What are signs that a Parent is a Narcissist? To the people outside of the child or victims there are no real signs. But for counselors or others who may be aware of NPD the signs may include: A parent that appears to be almost superhuman. Narcissistic parents often appear to be very helpful to the child and others, volunteer to help others and appear to be the perfect parent.


What are some of the Narcissistic Parents behaviors? Narcissistic parents may be overly critical of their child, have unobtainable expectations from their child, own the successes of their child, must be in control at all times and they may emotionally blackmail their children as well.


How are children of a Narcissistic Parent affected? According to many experts on the subject, many children of Parental Narcissistic abuse are made to feel there is something innately wrong with them. Many suffer from low self-esteem, have no sense of self, feel inadequate, are extremely self-critical, are easily frustrated or angered, feel alone or abandoned, feel unlovable or worthless, struggle making decisions and do not trust others. They may appear be very quiet and have trouble speaking, they can introverted and sometimes shy, but not always, others may act out.

Is this abuse something others around the children are aware of, other family members, friends, other parents, teachers? One of the hardest aspects of having a Narcissistic parent on a child is the fact that the Narcissist wears two masks. They have their public persona and then their home persona, which is who they truly are. They may be a pillar of the community. Everyone aside from their own children may think they are wonderful.


How is the abuse so well hidden from others, even other family members? All of the abuse is hidden and never made public. The child is raised to never discuss what happens in the home or to them by the Narcissistic parent. Besides who would believe them anyway? The Narcissist presents themselves as the perfect parent, always volunteering and helpful to others. People think they are the ideal parent.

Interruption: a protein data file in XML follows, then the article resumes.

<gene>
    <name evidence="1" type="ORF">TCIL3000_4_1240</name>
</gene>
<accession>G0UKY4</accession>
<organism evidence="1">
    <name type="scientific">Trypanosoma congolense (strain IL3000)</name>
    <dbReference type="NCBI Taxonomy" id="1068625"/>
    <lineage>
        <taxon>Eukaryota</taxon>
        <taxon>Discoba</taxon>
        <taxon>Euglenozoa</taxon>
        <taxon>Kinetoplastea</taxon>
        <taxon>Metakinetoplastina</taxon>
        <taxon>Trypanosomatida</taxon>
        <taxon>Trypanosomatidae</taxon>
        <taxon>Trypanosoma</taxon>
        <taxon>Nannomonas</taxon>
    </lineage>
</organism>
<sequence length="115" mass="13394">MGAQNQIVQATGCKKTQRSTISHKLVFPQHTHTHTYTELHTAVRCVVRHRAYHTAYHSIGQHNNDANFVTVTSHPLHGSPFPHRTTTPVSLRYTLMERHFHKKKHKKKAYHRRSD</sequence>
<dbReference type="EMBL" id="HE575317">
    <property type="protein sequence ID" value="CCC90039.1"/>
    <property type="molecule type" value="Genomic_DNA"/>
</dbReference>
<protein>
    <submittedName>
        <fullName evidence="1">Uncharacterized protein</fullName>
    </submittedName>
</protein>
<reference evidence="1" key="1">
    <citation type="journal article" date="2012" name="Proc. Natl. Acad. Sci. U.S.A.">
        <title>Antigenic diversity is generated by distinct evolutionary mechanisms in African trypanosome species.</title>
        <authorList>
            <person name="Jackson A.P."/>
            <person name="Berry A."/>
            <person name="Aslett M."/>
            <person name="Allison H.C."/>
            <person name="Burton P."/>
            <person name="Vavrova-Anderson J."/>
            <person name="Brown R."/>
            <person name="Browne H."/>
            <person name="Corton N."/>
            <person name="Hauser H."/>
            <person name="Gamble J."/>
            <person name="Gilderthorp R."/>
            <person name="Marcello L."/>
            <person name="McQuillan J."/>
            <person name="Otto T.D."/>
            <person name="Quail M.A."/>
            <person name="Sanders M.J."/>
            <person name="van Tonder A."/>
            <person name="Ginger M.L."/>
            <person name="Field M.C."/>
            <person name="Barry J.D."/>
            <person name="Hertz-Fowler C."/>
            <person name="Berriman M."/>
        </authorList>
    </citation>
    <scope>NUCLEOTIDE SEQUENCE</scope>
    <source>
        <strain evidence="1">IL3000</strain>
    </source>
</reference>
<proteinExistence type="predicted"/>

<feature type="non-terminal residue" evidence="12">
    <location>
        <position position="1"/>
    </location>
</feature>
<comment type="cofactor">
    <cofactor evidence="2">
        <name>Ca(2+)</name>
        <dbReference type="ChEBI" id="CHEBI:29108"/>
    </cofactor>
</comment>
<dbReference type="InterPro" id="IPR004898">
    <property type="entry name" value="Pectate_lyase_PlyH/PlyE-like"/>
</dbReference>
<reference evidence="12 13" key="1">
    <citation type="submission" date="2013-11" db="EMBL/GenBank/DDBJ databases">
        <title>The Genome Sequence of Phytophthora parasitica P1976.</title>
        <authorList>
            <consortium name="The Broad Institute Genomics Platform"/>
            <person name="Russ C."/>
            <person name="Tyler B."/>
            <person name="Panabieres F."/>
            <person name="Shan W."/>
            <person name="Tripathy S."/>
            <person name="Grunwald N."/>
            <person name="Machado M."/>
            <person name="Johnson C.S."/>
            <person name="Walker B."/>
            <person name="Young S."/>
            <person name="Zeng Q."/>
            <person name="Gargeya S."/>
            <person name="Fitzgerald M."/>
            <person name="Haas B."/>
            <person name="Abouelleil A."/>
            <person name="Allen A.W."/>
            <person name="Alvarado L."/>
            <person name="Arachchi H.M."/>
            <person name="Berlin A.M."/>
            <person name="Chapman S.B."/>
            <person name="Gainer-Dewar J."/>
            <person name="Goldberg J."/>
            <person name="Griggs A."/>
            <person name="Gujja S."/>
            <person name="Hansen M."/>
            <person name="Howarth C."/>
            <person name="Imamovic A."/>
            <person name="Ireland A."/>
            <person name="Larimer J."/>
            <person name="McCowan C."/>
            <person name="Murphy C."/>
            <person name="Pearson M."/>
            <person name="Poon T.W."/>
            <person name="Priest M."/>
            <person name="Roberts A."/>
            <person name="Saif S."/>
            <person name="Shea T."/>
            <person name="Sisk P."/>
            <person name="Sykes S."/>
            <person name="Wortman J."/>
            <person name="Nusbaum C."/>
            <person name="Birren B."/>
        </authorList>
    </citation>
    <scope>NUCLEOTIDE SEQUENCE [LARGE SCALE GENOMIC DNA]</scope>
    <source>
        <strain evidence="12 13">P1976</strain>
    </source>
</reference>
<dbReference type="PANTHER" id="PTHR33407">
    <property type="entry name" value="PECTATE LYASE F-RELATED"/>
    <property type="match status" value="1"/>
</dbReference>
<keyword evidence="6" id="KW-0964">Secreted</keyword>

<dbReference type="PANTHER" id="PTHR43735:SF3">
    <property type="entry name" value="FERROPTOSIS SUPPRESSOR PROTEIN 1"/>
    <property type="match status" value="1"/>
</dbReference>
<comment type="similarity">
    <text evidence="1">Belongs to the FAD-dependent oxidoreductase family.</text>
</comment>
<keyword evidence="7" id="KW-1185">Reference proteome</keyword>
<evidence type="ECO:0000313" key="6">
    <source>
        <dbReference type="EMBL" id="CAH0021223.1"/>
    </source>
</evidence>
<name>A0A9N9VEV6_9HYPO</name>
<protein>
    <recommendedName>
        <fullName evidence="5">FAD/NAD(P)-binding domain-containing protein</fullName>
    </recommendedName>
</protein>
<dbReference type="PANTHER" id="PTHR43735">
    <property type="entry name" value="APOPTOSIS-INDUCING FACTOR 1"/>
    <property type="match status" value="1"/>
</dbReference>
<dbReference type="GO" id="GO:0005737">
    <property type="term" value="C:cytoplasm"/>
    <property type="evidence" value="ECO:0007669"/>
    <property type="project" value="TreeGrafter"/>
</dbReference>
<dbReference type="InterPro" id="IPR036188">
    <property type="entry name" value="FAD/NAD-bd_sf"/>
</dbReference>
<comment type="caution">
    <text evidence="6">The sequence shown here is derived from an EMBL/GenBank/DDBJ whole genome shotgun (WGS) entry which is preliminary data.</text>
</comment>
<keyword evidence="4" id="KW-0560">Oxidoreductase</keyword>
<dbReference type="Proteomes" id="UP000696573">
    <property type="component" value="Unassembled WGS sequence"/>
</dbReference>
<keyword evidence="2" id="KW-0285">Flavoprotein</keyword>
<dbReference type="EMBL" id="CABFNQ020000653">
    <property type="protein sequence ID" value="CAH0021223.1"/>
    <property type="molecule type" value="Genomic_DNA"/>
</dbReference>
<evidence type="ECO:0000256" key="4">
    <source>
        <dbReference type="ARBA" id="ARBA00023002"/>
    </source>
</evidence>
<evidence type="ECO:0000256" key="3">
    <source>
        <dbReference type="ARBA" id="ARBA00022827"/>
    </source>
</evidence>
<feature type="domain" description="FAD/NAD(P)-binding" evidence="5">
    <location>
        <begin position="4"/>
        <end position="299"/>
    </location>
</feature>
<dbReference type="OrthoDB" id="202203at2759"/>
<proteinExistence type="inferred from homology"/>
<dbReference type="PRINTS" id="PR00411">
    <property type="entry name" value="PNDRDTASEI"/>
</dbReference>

What is this like for the child of a Narcissistic parent? It is very hard on the child who is raised by a Narcissist. The child may not feel loved. The child is most likely under constant criticism and verbal abuse, while everyone around them is telling them how great their parent is. So the child begins to think there is something wrong with them. That it must be them that is the problem and the Narcissistic parent absolutely wants them to believe that they are in fact the problem.


Does the child feel like they even have a parent? There is no individuation for the child. The child is merely a reflection of the Narcissistic parent. The Narcissistic parents needs come before all others, including their own child’s. Parentification, or role reversal occurs and the child becomes the parent instead of being parented. The child must take care of and care for the Narcissistic parents needs at all times, while the child’s needs go unmet.


What effect does this parentification have on a child? Through the parentification process the child learns that their needs don’t matter. That essentially they don’t matter. The child’s needs, feelings, emotions do not matter to the Narcissistic parent. No empathy is ever shown to the child and who they are and how they feel is unimportant to the Narcissistic parent. There is never any validation given by the Narcissistic parent and the child becomes fully attached to the Narcissistic parent for their identity. In many cases the child who is often ignored and whose needs are neglected is often seeking to be better to receive anything at all from the Narcissistic parent, possibly even abuse as attention to fill the void.


What is life like for the child of a Narcissistic parent or caretaker? Children of Narcissistic parents are ignored, so any attention they receive even through abuse, in some cases to them is better than no attention at all. This abuse unfortunately becomes their “normal.” They don’t know any different. The Narcissistic parent’s cruelty, humiliation of the child and abuse is all that the child knows. It can be devastating to the child and greatly affect their life well into adulthood.